(In French, On Cable TV, October 2013) I have fond memories of the original “Omertà” TV series that was broadcast back in 1996: A muscular police thriller set against the backdrop of Montréal’s organized crime, it put Michel Côté on the map, brought Hollywood-like production values to Québec TV and showed that home-grown entertainment could be remarkably enjoyable. Omertà-the-movie obviously banks on name recognition, as it purports to follow Michel Côté’s character more than a decade after the conclusion of the third series. The links between TV series and film aren’t thicker than two common characters, though: much of the rest is original, so that viewers without any knowledge of the series won’t miss much. What follows is a tangled, even opaque, mess of double-agents, organized crime figures, corrupt law-and-order representatives and the occasional victim. It’s not uninteresting (even featuring a daring death midway through) and filmmaker Luc Dionne’s work is generally solid… but the script leads to a big so-what of an inconclusive ending that doesn’t show bravery as much as it elicits frustration. While the film has its moments, it seems to lead nowhere, and mishandle its own strengths. As Québec’s “big movie” of 2012, it offers the usual casting gags and fixtures: Michel Côté and Patrick Huard are omnipresent on the French-Canadian big screen for good reasons, while comedian Stéphane Rousseau is a revelation as a villain (sadly, his characters is repeatedly qualified as a psycho without much on-screen confirmation, and his exit is a big disappointment) while husband/manager-of-Céline-Dion René Angelil as a mob boss is just… funny. Alas, Rachelle Lefebvre is far less interesting than she should have been in her role. While Omertà is a decent piece of filmmaking, it’s not quite the slick crowd-pleaser that it aimed to be. It may be worthwhile to revisit the TV series, though, and I’m still interested in whatever Luc Dionne wants to work on next.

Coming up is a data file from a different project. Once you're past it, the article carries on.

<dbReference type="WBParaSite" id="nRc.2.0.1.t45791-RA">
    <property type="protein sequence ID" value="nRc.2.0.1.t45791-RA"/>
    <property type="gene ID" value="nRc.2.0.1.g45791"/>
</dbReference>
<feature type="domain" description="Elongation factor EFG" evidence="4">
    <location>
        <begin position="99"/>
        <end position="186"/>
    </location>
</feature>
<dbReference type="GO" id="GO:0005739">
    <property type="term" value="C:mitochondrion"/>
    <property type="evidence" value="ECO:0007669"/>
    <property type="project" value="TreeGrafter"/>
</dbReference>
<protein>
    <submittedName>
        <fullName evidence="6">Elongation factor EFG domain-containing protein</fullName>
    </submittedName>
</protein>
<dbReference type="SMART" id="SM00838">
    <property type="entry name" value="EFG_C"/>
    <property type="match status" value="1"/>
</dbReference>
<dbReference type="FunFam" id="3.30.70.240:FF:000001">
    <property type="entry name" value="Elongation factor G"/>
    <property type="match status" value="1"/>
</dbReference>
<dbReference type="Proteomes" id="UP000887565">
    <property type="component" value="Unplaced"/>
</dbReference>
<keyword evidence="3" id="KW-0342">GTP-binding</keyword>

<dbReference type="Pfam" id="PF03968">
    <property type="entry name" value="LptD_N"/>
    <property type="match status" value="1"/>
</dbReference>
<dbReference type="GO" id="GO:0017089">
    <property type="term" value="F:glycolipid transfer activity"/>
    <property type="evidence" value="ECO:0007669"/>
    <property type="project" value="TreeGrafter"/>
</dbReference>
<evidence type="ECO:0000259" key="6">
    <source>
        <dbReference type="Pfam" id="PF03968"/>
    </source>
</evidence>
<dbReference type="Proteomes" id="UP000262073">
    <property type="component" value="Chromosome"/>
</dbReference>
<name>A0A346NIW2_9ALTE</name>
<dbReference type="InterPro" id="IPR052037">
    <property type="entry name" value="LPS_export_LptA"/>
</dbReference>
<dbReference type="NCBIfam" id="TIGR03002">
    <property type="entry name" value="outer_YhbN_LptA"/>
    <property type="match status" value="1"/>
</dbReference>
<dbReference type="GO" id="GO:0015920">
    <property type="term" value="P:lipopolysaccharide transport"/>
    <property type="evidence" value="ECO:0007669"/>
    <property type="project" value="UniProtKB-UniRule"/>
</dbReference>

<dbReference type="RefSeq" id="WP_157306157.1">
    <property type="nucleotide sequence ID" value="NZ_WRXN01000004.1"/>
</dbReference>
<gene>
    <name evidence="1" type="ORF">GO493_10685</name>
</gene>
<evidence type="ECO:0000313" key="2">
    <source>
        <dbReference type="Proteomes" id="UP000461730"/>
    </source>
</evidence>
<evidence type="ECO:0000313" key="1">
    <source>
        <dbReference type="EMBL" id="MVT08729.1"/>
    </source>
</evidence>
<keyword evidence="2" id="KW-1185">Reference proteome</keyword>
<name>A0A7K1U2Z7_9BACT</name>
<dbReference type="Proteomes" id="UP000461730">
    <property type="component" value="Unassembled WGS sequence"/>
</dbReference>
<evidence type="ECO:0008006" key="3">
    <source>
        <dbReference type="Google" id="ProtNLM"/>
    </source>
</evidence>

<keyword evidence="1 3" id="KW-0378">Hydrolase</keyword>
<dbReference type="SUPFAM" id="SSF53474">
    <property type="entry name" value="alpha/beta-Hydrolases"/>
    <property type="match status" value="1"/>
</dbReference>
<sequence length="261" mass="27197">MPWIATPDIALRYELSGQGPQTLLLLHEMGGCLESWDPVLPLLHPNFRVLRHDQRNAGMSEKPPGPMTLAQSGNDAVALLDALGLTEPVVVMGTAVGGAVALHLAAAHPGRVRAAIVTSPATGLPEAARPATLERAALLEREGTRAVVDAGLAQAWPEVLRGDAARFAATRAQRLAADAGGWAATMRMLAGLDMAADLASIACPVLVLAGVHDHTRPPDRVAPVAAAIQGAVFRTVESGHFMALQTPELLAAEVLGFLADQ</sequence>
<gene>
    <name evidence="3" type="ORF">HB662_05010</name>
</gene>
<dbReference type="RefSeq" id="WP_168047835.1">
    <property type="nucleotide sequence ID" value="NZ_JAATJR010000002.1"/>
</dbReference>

(In theaters, July 2010) The problem with Eclipse is that while it’s just good enough to avoid much of its predecessors’ most unintentionally hilarious moments, it’s not good enough to make it a compelling film experience if you’re not already part of Twilight’s target audiences. Much of it stems from the thinness of its plotting, especially when compared to the languid pacing of its execution: By the fifteenth minute of the film, we know that vampires are coming to attack and that poor confused Bella isn’t any more decisive than before. And that’s where things remain stuck for the next hour, the script seemingly happy to remind us of both plotlines until it’s time to wrap it up. To director David Slade’s credit, the short fights between teen vampires and fluffy werewolves actually feel interesting. Alas, there’s isn’t much else to enjoy elsewhere in Eclipse: even the hilariously awful dialogue of the first two films seems a bit better-behaved here. There is still, fortunately, a bit of romantic universality in seeing Bella struggle between two pretenders who really want to kill each other. The acting isn’t much better, though, and the casting may be a bit worse: It’s not just for French-Canadian pride that I regret Rachelle Lefevre’s replacement by Bryce Dallas Howard as Victoria (Go, Team Victoria!): Howard doesn’t quite have the feral intensity required for the role and a number of the latter scenes feel like she’s meowing a lioness part. Ah well. In terms of genre-bending, Eclipse continues the series’ tradition of being romance under dark fantasy masks: Forget this film’s value to the horror crowd since there’s nothing original to see here in genre terms, even though a scene featuring a snowstorm, a freezing human, a frigid vampire and a warm werewolf is good for a cute chuckle. (It’s one of the only chuckles in a film that’s as dour as the rest of its series so far.) But, at the risk of repeating myself, I’m so far away from Twilight’s audience that the only thing left to do is admit that this film isn’t for me. That it doesn’t manage to go beyond its own fans isn’t much of a problem as far as box-office receipts are concerned… but those films will age quickly once its audience grows just a bit older. No film immortality in store, here.